# 13.3: The Case Study

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\(\newcommand{\avec}{\mathbf a}\) \(\newcommand{\bvec}{\mathbf b}\) \(\newcommand{\cvec}{\mathbf c}\) \(\newcommand{\dvec}{\mathbf d}\) \(\newcommand{\dtil}{\widetilde{\mathbf d}}\) \(\newcommand{\evec}{\mathbf e}\) \(\newcommand{\fvec}{\mathbf f}\) \(\newcommand{\nvec}{\mathbf n}\) \(\newcommand{\pvec}{\mathbf p}\) \(\newcommand{\qvec}{\mathbf q}\) \(\newcommand{\svec}{\mathbf s}\) \(\newcommand{\tvec}{\mathbf t}\) \(\newcommand{\uvec}{\mathbf u}\) \(\newcommand{\vvec}{\mathbf v}\) \(\newcommand{\wvec}{\mathbf w}\) \(\newcommand{\xvec}{\mathbf x}\) \(\newcommand{\yvec}{\mathbf y}\) \(\newcommand{\zvec}{\mathbf z}\) \(\newcommand{\rvec}{\mathbf r}\) \(\newcommand{\mvec}{\mathbf m}\) \(\newcommand{\zerovec}{\mathbf 0}\) \(\newcommand{\onevec}{\mathbf 1}\) \(\newcommand{\real}{\mathbb R}\) \(\newcommand{\twovec}[2]{\left[\begin{array}{r}#1 \\ #2 \end{array}\right]}\) \(\newcommand{\ctwovec}[2]{\left[\begin{array}{c}#1 \\ #2 \end{array}\right]}\) \(\newcommand{\threevec}[3]{\left[\begin{array}{r}#1 \\ #2 \\ #3 \end{array}\right]}\) \(\newcommand{\cthreevec}[3]{\left[\begin{array}{c}#1 \\ #2 \\ #3 \end{array}\right]}\) \(\newcommand{\fourvec}[4]{\left[\begin{array}{r}#1 \\ #2 \\ #3 \\ #4 \end{array}\right]}\) \(\newcommand{\cfourvec}[4]{\left[\begin{array}{c}#1 \\ #2 \\ #3 \\ #4 \end{array}\right]}\) \(\newcommand{\fivevec}[5]{\left[\begin{array}{r}#1 \\ #2 \\ #3 \\ #4 \\ #5 \\ \end{array}\right]}\) \(\newcommand{\cfivevec}[5]{\left[\begin{array}{c}#1 \\ #2 \\ #3 \\ #4 \\ #5 \\ \end{array}\right]}\) \(\newcommand{\mattwo}[4]{\left[\begin{array}{rr}#1 \amp #2 \\ #3 \amp #4 \\ \end{array}\right]}\) \(\newcommand{\laspan}[1]{\text{Span}\{#1\}}\) \(\newcommand{\bcal}{\cal B}\) \(\newcommand{\ccal}{\cal C}\) \(\newcommand{\scal}{\cal S}\) \(\newcommand{\wcal}{\cal W}\) \(\newcommand{\ecal}{\cal E}\) \(\newcommand{\coords}[2]{\left\{#1\right\}_{#2}}\) \(\newcommand{\gray}[1]{\color{gray}{#1}}\) \(\newcommand{\lgray}[1]{\color{lightgray}{#1}}\) \(\newcommand{\rank}{\operatorname{rank}}\) \(\newcommand{\row}{\text{Row}}\) \(\newcommand{\col}{\text{Col}}\) \(\renewcommand{\row}{\text{Row}}\) \(\newcommand{\nul}{\text{Nul}}\) \(\newcommand{\var}{\text{Var}}\) \(\newcommand{\corr}{\text{corr}}\) \(\newcommand{\len}[1]{\left|#1\right|}\) \(\newcommand{\bbar}{\overline{\bvec}}\) \(\newcommand{\bhat}{\widehat{\bvec}}\) \(\newcommand{\bperp}{\bvec^\perp}\) \(\newcommand{\xhat}{\widehat{\xvec}}\) \(\newcommand{\vhat}{\widehat{\vvec}}\) \(\newcommand{\uhat}{\widehat{\uvec}}\) \(\newcommand{\what}{\widehat{\wvec}}\) \(\newcommand{\Sighat}{\widehat{\Sigma}}\) \(\newcommand{\lt}{<}\) \(\newcommand{\gt}{>}\) \(\newcommand{\amp}{&}\) \(\definecolor{fillinmathshade}{gray}{0.9}\)A large manufacturer of office supplies (pens, pencils, tape, etc.) sells in large volume to a discount office supply retailer. In order to retain this customer, the manufacturer must manage the customer's inventory and automatically generate shipments of products when necessary. Missing any shipment due to a lack of available product results in a large financial penalty. However, management wishes to minimize the amount of inventory on hand to keep storage space costs and investment in unsold product low. In addition, it is in the best interest of the manufacturer if the retailer does not lose any sales due to a lack of product on hand. At the same time, the manufacturer cannot expect the retailer to keep excessive inventory.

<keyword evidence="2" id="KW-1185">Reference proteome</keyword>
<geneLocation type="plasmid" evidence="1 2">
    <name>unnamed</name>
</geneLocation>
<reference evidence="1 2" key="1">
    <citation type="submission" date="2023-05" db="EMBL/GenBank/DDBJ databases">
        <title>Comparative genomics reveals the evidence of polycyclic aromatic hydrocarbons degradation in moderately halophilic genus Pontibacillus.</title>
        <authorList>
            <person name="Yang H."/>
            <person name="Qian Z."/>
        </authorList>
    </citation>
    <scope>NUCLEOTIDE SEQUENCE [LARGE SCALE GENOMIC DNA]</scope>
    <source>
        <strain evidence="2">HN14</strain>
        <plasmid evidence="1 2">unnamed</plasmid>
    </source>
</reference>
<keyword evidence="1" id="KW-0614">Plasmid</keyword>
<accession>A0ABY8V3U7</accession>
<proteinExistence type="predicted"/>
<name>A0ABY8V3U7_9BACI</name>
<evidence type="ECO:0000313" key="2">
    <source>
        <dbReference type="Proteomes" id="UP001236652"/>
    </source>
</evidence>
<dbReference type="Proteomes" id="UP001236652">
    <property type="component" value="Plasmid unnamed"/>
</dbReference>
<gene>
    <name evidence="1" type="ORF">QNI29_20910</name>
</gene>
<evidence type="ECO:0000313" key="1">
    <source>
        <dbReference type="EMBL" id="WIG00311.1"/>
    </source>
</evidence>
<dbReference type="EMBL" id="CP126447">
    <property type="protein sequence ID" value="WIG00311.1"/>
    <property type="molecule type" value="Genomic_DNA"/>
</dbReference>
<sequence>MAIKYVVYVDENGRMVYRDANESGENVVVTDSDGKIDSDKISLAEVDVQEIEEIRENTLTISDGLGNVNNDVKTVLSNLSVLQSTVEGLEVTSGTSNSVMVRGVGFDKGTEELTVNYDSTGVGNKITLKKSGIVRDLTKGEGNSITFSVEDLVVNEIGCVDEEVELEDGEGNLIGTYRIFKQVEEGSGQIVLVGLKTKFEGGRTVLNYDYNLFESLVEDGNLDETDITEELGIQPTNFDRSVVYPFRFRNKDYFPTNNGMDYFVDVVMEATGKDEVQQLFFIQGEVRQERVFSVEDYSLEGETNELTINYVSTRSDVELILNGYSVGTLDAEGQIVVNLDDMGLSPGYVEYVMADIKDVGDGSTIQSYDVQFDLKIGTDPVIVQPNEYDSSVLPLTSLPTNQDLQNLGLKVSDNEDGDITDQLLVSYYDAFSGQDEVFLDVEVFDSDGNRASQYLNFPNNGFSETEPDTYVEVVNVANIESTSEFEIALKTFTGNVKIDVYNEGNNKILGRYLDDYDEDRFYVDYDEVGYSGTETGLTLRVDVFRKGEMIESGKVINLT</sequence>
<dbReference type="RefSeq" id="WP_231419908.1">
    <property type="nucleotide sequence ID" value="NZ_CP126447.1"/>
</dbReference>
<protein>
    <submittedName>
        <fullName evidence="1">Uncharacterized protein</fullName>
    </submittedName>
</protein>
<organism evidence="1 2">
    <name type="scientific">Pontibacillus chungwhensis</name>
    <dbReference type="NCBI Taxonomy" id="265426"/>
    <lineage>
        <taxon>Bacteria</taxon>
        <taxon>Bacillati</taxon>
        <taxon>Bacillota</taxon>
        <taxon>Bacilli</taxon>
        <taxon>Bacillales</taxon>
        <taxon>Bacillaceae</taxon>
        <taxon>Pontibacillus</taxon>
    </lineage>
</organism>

## 13.3.1 Define the Issues and Solution Objective

We will consider only one product. Others can be assessed in a similar manner. Sales data supplied by the customer can be analyzed and the daily sales volume characterized by a statistical distribution. The sales data concerns one region with 37 stores. Thus, this data is a sum of 37 values. As was discussed in Chapter 5, the normal distribution may provide a good fit to such data. Using software for fitting data to distributions, it was found that a normal distribution with mean 180 cartons and standard deviation 30 cartons fits the actual daily regional sales data.

The manufacturer and the retailer have agreed that one shipment every three days on the average is acceptable. The distribution of three days sales can be determined using probability theory as follows. The distribution of the sum of three normally distributed random variables is also normally distributed with the mean equal to the sum of the three means and variance equal to the sum of the three variances. (Standard deviations don't add.) Thus, three days sales is normally distributed with mean 540 cartons and standard deviation 52 cartons. The 99% percent point of normal distribution with mean 540 and standard deviation 52 is approximately 660. Thus, the amount of inventory needed to meet three days of sales with probability 99% is 660 cartons.